Exit Glacier

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Exit Glacier
1055 - exit glacier.jpg
Exit Glacier
Type Valley glacier
Location Kenai Peninsula Borough, Alaska, U.S.
Coordinates 60°10′42.18″N 149°38′57.98″W / 60.1783833°N 149.6494389°W / 60.1783833; -149.6494389
Area 4 miles (6.4 km)
Terminus Moraine/river
Status Receding

Exit Glacier is a glacier derived from the Harding Icefield in the Kenai Mountains of Alaska.

It received its name because it served as the exit for the first recorded crossing of the Harding Icefield in 1968.


Exit Glacier in July 2009

In the spring of 1968, the first documented mountaineering party succeeded in crossing the Harding Icefield. Ten people were involved in the crossing, which went from Chernof Glacier east to Resurrection Glacier (Later renamed Exit as the newspaper reported that the group would be descending the "Exit Glacier"). Expedition members included Bill Babcock, Eric Barnes, Bill Fox, Dave Johnston, Yule Kilcher and his son Otto, Dave Spencer, Helmut Tschaffert, and Vin and Grace (Jansen) Hoeman. As noted above, Yule Kilcher, Dave Johnston, Vin Hoeman, and Grace Hoeman were veterans of previous attempts; of the ten, only four–Bill Babcock, Dave Johnston, Yule Kilcher, and Vin Hoeman–hiked all the way across the icefield. The expedition left Homer on April 17, bound for Chernof Glacier; eight days later, they descended Exit Glacier and arrived in Seward. Along the way, the party made a first-ever ascent of Truuli Peak, a 6,612-foot (2,015 m) eminence that protrudes from the northwestern edge of the icefield near Truuli Glacier.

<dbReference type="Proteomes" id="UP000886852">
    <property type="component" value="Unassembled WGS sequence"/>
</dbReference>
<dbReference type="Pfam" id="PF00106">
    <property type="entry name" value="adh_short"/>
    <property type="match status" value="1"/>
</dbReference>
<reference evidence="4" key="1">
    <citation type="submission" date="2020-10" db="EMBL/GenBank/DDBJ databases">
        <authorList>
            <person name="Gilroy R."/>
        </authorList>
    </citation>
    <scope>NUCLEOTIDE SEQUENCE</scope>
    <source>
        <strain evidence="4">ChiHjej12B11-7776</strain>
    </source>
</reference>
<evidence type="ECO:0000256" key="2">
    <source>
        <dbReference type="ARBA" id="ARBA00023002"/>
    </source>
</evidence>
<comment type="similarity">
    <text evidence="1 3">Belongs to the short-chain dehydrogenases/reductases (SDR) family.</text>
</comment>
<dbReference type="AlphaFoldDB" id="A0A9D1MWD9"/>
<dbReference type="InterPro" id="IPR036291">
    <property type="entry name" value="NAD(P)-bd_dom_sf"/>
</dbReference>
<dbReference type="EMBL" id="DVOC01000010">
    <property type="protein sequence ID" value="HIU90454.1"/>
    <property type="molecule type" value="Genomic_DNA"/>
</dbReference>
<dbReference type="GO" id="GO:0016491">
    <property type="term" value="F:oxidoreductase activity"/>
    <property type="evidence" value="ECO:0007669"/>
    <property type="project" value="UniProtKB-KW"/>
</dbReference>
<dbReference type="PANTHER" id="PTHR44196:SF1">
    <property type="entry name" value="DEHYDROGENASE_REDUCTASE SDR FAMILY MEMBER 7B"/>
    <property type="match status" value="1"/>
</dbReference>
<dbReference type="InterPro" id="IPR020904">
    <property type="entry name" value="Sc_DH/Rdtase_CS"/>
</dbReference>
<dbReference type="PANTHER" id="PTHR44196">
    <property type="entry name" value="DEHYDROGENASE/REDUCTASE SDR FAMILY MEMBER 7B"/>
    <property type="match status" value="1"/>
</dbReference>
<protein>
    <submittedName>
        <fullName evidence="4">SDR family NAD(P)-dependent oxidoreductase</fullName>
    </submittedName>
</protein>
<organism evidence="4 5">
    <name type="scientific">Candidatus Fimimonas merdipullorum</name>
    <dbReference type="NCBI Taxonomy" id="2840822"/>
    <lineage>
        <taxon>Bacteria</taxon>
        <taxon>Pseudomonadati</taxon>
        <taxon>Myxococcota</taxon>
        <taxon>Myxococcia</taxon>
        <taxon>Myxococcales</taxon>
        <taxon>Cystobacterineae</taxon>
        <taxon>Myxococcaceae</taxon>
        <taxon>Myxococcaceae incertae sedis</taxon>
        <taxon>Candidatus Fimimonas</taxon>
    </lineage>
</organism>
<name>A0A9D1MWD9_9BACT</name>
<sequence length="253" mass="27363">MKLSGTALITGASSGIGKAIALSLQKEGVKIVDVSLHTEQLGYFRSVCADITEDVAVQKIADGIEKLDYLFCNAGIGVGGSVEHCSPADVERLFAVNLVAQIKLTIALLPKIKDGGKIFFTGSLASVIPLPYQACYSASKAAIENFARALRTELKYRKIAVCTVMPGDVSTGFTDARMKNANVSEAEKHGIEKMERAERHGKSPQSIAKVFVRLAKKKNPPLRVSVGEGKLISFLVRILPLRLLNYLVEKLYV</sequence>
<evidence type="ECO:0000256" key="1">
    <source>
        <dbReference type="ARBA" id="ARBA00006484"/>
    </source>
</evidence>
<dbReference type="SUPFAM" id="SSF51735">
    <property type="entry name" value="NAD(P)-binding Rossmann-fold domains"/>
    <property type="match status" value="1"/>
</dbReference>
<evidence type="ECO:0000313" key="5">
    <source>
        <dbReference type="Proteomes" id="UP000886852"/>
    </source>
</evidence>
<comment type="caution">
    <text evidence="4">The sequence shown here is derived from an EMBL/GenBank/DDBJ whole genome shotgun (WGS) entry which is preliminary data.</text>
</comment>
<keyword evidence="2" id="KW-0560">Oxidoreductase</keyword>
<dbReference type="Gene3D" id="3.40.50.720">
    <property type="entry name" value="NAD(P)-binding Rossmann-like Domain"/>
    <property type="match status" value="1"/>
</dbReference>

The Exit Glacier is especially notable for being a drive up glacier (similar to the Mendenhall Glacier of Juneau). A spur road of the Seward Highway takes visitors to the only road accessible portion of the Kenai Fjords National Park and a number of hiking trails that take visitors to the terminus of the glacier or even up to the Harding Icefield itself. Although one of the Harding Icefield's smaller glaciers, because of its easy accessibility and abundant hiking trails around and above the glacier, the Exit Glacier is one of the most visited glaciers in Alaska. Exit Glacier is open year-round. Upon the arrival of snow, usually in mid-November, the road is closed to cars but open to a wide range of winter recreation –from snow machines to dogsleds, fat-tire bicycles and cross-country skiers.

Ranger programs[edit]

Ranger-led walks to Exit Glacier are available at 10am, 2pm and 4pm daily. These walks are approximately 1–2 hours long. "Ranger Talks" are held in the Exit Glacier Pavilion at 12pm. These last approximately 20–30 minutes.[citation needed]

Guided hikes on the Harding Icefield Trail are available on Saturdays from July 5 through August 30. The hike departs from the Exit Glacier Nature Center at 9am.[citation needed]


  • Black bear
  • Hoary marmot
  • Mountain goat
  • Western screech-owl
  • Great horned owl
  • Boreal owl
  • Northern saw-whet owl
  • Steller’s jay
  • Black-billed magpie
  • Horned lark
  • Violet-green swallow
  • Warblers
  • Snow bunting
  • Ice worms [1]
Exit Glacier in May 2015

See also[edit]


External links[edit]